Im­bert al­so an­nounced in­ten­tion to grant ap­proval “in the very near fu­ture” to the To­ba­go House of As­sem­bly to raise loan fi­nanc­ing on the lo­cal mar­ket in the sum of $300 mil­lion for de­vel­op­ment projects, in­clud­ing health and sport­ing fa­cil­i­ties, hous­ing, roads and bridges, coastal pro­tec­tion and the THA’s in­no­v­a­tive “In­tel­li­gent Is­land” ICT project.

On the term, he added, “Our suc­cess is the re­sult of a vi­sion con­cep­tu­alised while we were out of of­fice and res­olute­ly and con­sis­tent­ly im­ple­ment­ed in of­fice. This road hasn’t been easy; but I dare­say no oth­er road would have brought us such suc­cess...”

OTH­ER RE­VIEW NEWS:

• 2019 Bud­get’s oil price ba­sis changed from US$65 to US$60.

• But with gas prices av­er­ag­ing US$3.26 per MMB­tu over Oc­to­ber 2018–April 2019, the gas price as­sump­tion has been re­vised up­wards to US$3.00 per MMB­tu from the bud­get­ed US$2.75.

• Low­er oil to­tal rev­enue, ini­tial­ly bud­get­ed at $47.72B, pro­ject­ed to fall to $47.50 bil­lion.

• $1.87B added to Bud­get to pro­vide funds for 18 min­istries/di­vi­sions for sup­pli­ers/con­trac­tors/ser­vices.

• Rev­enue in the first half of 2019 was $706 mil­lion above the pro­grammed rev­enue es­ti­mat­ed in the con­text of the bud­get­ed $47.72b.

• On the oth­er hand, as a re­sult of tight cash flow sit­u­a­tion, ex­pen­di­ture in the first half of 2019 was $2.55 bil­lion be­low pro­grammed ex­pen­di­ture.

• Orig­i­nal­ly es­ti­mat­ed fis­cal deficit for 2019 was $4.05b; but for pur­pos­es of ad­min­is­tra­tion, with cap­i­tal rev­enue pro­grammed for the sec­ond half of the year, a deficit of $5.11b was pro­grammed for the first six months of the year. How­ev­er, the ac­tu­al record­ed deficit for the first half of 2019 was on­ly $1.85b.

• Her­itage and Sta­bil­i­sa­tion Fund (HSF) hit an all-time high of US$6.1b.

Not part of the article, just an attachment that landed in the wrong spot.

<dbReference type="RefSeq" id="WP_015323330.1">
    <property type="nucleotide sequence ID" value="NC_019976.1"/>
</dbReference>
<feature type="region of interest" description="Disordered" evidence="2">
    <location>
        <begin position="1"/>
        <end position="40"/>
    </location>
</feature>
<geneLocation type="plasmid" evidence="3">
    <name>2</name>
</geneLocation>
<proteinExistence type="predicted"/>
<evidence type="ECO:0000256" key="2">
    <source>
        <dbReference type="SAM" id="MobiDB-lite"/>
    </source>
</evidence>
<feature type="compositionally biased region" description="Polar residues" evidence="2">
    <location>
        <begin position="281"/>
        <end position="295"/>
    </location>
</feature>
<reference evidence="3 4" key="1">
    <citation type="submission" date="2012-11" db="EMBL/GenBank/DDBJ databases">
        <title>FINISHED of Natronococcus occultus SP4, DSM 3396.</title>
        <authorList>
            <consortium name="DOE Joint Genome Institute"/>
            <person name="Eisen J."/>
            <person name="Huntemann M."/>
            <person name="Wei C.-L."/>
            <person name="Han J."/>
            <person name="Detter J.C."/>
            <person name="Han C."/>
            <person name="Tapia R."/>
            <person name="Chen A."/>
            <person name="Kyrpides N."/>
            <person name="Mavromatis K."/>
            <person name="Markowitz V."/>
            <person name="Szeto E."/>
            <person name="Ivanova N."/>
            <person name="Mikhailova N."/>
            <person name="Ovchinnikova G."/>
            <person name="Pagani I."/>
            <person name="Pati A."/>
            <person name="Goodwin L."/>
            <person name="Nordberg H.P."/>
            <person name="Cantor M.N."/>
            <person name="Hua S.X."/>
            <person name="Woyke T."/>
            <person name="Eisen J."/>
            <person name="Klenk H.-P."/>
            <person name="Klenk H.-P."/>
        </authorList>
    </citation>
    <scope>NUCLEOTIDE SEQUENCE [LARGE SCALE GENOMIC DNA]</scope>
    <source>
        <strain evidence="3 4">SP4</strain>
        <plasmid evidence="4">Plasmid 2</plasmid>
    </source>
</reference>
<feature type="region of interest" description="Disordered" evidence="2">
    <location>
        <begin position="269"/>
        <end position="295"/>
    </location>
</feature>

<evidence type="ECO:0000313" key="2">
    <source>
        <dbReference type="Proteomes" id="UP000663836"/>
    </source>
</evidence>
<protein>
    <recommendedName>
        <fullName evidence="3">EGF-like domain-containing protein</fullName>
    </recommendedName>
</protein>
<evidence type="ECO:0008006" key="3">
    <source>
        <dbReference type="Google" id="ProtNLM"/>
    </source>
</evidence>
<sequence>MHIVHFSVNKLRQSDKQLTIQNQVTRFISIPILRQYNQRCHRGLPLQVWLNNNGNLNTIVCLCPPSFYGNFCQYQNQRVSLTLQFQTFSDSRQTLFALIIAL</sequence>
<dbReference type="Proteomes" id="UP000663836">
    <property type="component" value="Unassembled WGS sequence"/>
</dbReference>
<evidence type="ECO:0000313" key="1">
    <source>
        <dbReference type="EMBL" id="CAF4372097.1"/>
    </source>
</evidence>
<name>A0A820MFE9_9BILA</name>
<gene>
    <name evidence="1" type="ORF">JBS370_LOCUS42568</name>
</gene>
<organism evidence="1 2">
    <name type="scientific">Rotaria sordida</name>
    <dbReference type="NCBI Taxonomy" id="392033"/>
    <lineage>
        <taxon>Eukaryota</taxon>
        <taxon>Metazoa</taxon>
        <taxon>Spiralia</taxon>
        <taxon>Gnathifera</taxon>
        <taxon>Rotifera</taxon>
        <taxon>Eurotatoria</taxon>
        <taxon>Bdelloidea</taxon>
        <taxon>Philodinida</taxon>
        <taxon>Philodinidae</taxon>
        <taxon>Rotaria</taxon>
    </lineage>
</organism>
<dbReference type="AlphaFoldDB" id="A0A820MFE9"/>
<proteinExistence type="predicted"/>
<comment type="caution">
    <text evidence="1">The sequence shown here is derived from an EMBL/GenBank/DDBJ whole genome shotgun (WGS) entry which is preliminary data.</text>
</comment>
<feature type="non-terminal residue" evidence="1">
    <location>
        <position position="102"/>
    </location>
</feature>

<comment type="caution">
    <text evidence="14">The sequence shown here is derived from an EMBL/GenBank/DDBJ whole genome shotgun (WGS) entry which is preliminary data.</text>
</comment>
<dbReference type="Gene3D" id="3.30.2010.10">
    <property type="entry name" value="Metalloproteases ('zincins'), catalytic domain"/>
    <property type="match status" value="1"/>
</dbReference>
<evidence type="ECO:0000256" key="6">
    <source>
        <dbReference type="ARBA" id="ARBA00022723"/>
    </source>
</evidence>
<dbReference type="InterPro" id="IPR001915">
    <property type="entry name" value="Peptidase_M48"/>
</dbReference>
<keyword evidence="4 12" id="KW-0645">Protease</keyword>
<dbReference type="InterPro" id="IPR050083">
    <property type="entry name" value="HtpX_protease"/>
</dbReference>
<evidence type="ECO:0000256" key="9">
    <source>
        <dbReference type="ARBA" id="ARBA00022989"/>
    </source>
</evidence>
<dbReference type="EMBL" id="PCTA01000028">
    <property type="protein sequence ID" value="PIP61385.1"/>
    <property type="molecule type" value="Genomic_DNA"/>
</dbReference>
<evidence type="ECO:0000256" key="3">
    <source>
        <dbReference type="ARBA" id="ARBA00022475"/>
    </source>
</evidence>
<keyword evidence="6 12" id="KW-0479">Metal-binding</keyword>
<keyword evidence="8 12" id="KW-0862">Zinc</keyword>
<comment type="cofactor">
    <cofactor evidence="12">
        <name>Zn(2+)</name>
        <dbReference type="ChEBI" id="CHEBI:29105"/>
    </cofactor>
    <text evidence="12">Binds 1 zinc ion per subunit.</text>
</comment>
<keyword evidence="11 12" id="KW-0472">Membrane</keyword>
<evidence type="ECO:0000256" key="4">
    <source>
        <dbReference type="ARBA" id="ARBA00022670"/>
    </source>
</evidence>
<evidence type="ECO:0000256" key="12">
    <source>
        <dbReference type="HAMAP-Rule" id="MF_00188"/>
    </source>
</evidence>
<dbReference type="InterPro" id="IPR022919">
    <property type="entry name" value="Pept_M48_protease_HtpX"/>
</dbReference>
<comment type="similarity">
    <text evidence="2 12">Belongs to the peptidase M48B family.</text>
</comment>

• Of­fice of Pro­cure­ment Reg­u­la­tion (OPR) has reached 95 per cent of its re­quired staffing. Soft­ware ap­pli­ca­tion is be­ing in­stalled to fa­cil­i­tate es­tab­lish­ment of a com­pre­hen­sive data­base on pub­lic pro­cure­ment, in­clud­ing in­for­ma­tion of ten­ders re­ceived, the award and val­ue of con­tracts.

• The Pro­cure­ment De­pos­i­to­ry ex­pect­ed to be ac­ces­si­ble with­in the next three months.

• De­tailed com­ments on re­draft­ed pro­cure­ment reg­u­la­tions will be sub­mit­ted by the Fi­nance Min­istry to the Pro­cure­ment Reg­u­la­tor in the next few days. Bar­ring un­fore­seen cir­cum­stances, fur­ther procla­ma­tion of im­por­tant sec­tions of the act can be achieved by Au­gust 2019.

• Mar­ket as­sess­ment/fea­si­bil­i­ty stud­ies on La Brea dry-dock and ship­build­ing/ship re­pair fa­cil­i­ty on. If all goes well” pub­lic-pri­vate-part­ner­ship arrange­ment would be in place “in the near fu­ture.”

• De­liv­ery of Cou­va Hos­pi­tal health care will “com­mence short­ly.”

• San Fer­nan­do to Point Fortin High­way com­ple­tion sched­uled for De­cem­ber 2020.

• To­ba­go air­port ter­mi­nal con­struc­tion sched­uled to com­mence in De­cem­ber 2019, with com­ple­tion by ear­ly 2021.

Reporter: Gail Alexander